WASHINGTON (CN) – A class of retired Defense Department employees says the Pentagon refused to pay their departure bonuses by selectively interpreting its own regulations. They say the Pentagon fails to inform retiring employees that they need to stay on the job until the beginning of the first pay period in January to qualify for the bonus.
The Superior Court complaint cites the National Defense Authorization Act of 2004, which created a performance-based pay structure that was meant to give pay increases to hard-working employees, not just those who had been around the longest.
The class claims this law set the payout date for salary increases during the first pay period in January of each year, but the Pentagon has interpreted the law so that employees who retire before January are shown the door without a bonus.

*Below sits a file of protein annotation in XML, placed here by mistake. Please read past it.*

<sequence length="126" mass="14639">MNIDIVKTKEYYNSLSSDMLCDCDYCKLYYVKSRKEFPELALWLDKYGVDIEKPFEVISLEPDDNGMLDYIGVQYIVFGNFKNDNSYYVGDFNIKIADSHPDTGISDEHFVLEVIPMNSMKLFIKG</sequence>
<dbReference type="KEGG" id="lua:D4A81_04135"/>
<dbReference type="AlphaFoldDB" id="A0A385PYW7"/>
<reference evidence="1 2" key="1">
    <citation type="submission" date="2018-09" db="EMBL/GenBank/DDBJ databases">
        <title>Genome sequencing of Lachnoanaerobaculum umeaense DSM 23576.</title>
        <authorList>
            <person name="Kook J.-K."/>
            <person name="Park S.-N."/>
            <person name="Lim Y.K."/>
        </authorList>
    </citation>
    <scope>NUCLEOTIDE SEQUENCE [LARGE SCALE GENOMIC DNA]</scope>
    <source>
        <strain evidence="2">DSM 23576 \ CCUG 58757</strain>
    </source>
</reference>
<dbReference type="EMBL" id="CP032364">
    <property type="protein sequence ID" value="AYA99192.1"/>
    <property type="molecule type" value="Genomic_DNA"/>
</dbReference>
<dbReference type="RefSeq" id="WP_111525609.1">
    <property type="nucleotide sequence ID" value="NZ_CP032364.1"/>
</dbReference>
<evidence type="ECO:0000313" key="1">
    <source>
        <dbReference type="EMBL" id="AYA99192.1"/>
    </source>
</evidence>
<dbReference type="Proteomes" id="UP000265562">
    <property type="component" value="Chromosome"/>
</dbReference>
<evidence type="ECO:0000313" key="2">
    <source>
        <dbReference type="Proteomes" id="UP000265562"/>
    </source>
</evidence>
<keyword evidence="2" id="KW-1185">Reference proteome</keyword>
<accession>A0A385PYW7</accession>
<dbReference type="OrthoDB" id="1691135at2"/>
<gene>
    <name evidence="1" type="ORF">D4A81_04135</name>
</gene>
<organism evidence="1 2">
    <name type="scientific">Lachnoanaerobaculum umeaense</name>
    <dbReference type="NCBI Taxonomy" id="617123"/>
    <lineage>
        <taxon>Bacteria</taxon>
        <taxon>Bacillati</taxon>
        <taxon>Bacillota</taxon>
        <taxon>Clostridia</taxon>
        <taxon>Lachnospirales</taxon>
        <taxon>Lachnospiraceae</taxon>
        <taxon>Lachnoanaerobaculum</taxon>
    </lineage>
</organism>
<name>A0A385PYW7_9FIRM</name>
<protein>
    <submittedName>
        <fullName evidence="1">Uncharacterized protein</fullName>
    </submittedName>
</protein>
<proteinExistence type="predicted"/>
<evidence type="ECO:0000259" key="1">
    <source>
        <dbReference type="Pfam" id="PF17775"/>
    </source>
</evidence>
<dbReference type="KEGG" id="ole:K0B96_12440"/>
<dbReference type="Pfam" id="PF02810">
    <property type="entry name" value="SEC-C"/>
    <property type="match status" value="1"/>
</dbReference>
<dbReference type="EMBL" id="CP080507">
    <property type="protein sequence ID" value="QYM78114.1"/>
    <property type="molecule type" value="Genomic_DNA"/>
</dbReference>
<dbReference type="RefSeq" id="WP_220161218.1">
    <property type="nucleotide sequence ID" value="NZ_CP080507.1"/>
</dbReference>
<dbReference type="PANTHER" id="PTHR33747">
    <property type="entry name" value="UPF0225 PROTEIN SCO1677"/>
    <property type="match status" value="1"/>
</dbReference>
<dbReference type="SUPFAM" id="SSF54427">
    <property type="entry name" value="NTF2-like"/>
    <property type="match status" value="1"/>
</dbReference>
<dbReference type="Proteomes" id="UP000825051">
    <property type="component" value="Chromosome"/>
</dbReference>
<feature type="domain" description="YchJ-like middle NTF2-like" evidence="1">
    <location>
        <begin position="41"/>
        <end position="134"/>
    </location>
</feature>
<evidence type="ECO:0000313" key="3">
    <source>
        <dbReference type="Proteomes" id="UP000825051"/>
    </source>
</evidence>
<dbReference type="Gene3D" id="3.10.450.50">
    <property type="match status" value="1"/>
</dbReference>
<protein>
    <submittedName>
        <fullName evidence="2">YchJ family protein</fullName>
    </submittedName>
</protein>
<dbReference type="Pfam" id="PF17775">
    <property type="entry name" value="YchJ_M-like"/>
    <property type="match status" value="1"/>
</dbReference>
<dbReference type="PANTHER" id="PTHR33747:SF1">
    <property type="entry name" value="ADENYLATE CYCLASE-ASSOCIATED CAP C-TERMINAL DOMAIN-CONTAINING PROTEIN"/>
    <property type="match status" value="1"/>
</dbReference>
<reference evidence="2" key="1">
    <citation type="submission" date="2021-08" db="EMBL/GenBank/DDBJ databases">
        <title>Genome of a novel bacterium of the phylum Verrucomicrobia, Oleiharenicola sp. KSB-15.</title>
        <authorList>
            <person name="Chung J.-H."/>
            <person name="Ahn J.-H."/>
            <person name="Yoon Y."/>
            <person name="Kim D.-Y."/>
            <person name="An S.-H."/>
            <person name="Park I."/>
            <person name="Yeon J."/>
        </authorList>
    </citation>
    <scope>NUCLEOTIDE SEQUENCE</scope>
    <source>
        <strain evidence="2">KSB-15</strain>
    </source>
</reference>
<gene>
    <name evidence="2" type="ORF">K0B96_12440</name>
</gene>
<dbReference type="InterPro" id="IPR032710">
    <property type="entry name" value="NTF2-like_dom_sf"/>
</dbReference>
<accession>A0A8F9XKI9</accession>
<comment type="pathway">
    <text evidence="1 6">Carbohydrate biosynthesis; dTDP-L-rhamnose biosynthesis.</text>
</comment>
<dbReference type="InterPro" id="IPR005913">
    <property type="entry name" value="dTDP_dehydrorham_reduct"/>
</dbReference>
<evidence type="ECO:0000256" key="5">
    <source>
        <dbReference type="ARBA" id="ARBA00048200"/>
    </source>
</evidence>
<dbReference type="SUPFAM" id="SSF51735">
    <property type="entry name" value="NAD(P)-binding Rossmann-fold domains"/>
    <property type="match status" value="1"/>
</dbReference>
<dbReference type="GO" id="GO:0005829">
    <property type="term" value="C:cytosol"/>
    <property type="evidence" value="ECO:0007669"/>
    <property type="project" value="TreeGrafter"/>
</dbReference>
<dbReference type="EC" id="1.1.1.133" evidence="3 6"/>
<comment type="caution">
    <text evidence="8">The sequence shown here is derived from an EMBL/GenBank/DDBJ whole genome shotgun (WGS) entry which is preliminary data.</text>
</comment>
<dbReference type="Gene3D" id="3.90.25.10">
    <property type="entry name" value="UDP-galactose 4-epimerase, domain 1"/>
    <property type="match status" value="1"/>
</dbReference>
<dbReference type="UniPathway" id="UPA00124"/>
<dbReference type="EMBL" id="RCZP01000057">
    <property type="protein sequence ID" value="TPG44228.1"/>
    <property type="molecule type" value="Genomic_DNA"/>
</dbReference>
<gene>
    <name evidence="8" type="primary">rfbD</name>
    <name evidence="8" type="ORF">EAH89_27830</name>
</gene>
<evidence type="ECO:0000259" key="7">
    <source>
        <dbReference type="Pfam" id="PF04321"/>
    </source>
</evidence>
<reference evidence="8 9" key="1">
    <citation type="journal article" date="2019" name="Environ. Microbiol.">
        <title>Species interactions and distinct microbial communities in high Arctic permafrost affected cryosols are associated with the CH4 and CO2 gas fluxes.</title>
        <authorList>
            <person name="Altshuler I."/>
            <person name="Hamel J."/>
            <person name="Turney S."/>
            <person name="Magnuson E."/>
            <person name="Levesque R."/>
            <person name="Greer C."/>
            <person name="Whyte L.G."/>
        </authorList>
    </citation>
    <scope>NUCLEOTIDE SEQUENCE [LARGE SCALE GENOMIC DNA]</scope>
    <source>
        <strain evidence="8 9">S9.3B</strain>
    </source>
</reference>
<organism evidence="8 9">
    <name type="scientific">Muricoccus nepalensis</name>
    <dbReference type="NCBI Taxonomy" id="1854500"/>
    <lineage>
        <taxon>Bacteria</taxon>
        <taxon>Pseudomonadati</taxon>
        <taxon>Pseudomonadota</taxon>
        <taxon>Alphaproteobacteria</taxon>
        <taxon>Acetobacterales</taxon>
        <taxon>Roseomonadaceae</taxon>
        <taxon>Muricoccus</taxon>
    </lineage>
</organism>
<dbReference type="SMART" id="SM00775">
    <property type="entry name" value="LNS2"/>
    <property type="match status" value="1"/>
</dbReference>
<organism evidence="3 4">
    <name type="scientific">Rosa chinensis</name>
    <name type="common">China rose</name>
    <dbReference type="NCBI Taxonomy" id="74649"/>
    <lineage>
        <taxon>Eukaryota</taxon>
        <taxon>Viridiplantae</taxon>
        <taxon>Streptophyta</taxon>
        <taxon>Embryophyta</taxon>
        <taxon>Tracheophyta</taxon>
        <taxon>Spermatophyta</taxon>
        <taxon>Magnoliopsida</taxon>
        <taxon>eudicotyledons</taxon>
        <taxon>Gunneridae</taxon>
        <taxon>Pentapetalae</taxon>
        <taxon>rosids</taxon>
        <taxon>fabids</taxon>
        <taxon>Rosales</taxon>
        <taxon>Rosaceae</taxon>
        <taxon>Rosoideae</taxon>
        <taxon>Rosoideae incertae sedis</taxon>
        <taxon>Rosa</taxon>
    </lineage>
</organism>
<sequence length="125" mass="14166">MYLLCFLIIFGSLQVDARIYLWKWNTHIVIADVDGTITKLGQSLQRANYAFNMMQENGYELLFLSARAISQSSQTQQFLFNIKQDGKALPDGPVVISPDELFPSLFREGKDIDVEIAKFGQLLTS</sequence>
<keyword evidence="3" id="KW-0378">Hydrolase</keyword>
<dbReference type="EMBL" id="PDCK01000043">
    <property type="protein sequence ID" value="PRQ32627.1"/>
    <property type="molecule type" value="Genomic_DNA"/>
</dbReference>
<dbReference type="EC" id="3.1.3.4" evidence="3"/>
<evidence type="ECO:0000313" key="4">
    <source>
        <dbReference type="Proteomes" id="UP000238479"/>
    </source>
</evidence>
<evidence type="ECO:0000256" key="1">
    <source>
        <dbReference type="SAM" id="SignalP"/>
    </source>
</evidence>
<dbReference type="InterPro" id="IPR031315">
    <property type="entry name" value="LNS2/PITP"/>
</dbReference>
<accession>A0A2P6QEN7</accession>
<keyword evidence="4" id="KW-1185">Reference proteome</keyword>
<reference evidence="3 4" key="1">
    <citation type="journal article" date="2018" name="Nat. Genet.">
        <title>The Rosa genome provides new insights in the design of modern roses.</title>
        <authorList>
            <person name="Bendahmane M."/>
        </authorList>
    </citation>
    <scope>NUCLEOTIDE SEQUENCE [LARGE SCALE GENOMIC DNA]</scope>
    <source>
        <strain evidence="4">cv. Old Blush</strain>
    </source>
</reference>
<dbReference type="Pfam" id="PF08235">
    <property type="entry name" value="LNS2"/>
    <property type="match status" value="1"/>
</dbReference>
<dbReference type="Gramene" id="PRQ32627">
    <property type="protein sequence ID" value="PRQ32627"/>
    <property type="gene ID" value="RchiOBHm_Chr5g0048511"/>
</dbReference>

“There is no basis in the regulations for DOD’s arbitrary application of the January effective date for an increase in base salary to the payment of bonuses.”
Ralph Price, class representative and a Pentagon civilian employee for 36 years, says he retired on Jan. 3, 2009, one day before the first pay period of the year. He says the Pentagon stiffed him for his $4,777 bonus.
Price is suing on behalf of all retired and departing Pentagon employees for breach of contract, unjust enrichment, and bad faith. He and the class want an order forcing the Defense Department to pay their performance-based bonuses and an injunction prohibiting the Pentagon from denying future retirees their bonuses.
They are represented by Lisa Bertini of Bertini O’Donnell.